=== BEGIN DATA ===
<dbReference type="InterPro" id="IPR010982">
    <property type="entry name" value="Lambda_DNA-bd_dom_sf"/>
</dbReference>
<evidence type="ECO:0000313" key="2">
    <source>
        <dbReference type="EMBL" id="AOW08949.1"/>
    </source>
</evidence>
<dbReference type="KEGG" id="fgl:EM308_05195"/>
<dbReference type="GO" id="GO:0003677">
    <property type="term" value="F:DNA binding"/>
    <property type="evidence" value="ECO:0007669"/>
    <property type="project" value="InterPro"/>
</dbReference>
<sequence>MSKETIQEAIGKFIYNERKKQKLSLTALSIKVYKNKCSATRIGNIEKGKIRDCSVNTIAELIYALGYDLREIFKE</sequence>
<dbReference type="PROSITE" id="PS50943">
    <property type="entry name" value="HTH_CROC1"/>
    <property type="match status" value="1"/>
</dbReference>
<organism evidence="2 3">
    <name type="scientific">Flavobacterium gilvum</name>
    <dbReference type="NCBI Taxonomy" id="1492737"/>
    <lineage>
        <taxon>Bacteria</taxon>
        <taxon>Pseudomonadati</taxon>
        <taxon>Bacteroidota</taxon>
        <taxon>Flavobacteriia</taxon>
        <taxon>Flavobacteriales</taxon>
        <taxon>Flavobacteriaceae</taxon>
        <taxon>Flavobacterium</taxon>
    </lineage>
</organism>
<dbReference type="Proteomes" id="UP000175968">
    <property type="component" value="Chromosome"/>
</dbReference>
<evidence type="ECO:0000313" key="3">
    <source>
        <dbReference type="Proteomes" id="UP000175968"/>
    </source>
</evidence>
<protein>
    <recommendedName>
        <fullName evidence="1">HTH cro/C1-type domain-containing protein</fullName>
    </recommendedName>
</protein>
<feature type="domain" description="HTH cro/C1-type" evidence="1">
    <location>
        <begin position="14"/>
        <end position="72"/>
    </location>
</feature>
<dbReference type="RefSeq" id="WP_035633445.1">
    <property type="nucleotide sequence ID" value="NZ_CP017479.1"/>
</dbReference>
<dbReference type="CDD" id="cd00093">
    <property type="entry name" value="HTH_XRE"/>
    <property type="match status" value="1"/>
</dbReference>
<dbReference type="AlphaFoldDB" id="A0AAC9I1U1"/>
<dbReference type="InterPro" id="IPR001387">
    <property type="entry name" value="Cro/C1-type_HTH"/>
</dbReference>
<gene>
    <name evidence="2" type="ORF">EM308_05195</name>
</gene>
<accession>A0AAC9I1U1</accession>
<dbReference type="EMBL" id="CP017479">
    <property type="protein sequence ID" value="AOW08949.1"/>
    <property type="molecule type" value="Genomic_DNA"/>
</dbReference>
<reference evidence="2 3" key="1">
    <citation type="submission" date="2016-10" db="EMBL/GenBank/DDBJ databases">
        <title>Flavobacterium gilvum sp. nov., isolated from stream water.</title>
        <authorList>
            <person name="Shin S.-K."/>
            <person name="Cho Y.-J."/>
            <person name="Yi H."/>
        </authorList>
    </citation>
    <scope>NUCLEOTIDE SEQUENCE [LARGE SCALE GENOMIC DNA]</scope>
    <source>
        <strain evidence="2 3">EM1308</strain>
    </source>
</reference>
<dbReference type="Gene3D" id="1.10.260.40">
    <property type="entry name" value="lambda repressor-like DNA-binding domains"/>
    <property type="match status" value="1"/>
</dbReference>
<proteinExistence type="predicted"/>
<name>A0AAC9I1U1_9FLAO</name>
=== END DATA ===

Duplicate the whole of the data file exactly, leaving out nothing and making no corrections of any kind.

<dbReference type="InterPro" id="IPR010982">
    <property type="entry name" value="Lambda_DNA-bd_dom_sf"/>
</dbReference>
<evidence type="ECO:0000313" key="2">
    <source>
        <dbReference type="EMBL" id="AOW08949.1"/>
    </source>
</evidence>
<dbReference type="KEGG" id="fgl:EM308_05195"/>
<dbReference type="GO" id="GO:0003677">
    <property type="term" value="F:DNA binding"/>
    <property type="evidence" value="ECO:0007669"/>
    <property type="project" value="InterPro"/>
</dbReference>
<sequence>MSKETIQEAIGKFIYNERKKQKLSLTALSIKVYKNKCSATRIGNIEKGKIRDCSVNTIAELIYALGYDLREIFKE</sequence>
<dbReference type="PROSITE" id="PS50943">
    <property type="entry name" value="HTH_CROC1"/>
    <property type="match status" value="1"/>
</dbReference>
<organism evidence="2 3">
    <name type="scientific">Flavobacterium gilvum</name>
    <dbReference type="NCBI Taxonomy" id="1492737"/>
    <lineage>
        <taxon>Bacteria</taxon>
        <taxon>Pseudomonadati</taxon>
        <taxon>Bacteroidota</taxon>
        <taxon>Flavobacteriia</taxon>
        <taxon>Flavobacteriales</taxon>
        <taxon>Flavobacteriaceae</taxon>
        <taxon>Flavobacterium</taxon>
    </lineage>
</organism>
<dbReference type="Proteomes" id="UP000175968">
    <property type="component" value="Chromosome"/>
</dbReference>
<evidence type="ECO:0000313" key="3">
    <source>
        <dbReference type="Proteomes" id="UP000175968"/>
    </source>
</evidence>
<protein>
    <recommendedName>
        <fullName evidence="1">HTH cro/C1-type domain-containing protein</fullName>
    </recommendedName>
</protein>
<feature type="domain" description="HTH cro/C1-type" evidence="1">
    <location>
        <begin position="14"/>
        <end position="72"/>
    </location>
</feature>
<dbReference type="RefSeq" id="WP_035633445.1">
    <property type="nucleotide sequence ID" value="NZ_CP017479.1"/>
</dbReference>
<dbReference type="CDD" id="cd00093">
    <property type="entry name" value="HTH_XRE"/>
    <property type="match status" value="1"/>
</dbReference>
<dbReference type="AlphaFoldDB" id="A0AAC9I1U1"/>
<dbReference type="InterPro" id="IPR001387">
    <property type="entry name" value="Cro/C1-type_HTH"/>
</dbReference>
<gene>
    <name evidence="2" type="ORF">EM308_05195</name>
</gene>
<accession>A0AAC9I1U1</accession>
<dbReference type="EMBL" id="CP017479">
    <property type="protein sequence ID" value="AOW08949.1"/>
    <property type="molecule type" value="Genomic_DNA"/>
</dbReference>
<reference evidence="2 3" key="1">
    <citation type="submission" date="2016-10" db="EMBL/GenBank/DDBJ databases">
        <title>Flavobacterium gilvum sp. nov., isolated from stream water.</title>
        <authorList>
            <person name="Shin S.-K."/>
            <person name="Cho Y.-J."/>
            <person name="Yi H."/>
        </authorList>
    </citation>
    <scope>NUCLEOTIDE SEQUENCE [LARGE SCALE GENOMIC DNA]</scope>
    <source>
        <strain evidence="2 3">EM1308</strain>
    </source>
</reference>
<dbReference type="Gene3D" id="1.10.260.40">
    <property type="entry name" value="lambda repressor-like DNA-binding domains"/>
    <property type="match status" value="1"/>
</dbReference>
<proteinExistence type="predicted"/>
<name>A0AAC9I1U1_9FLAO</name>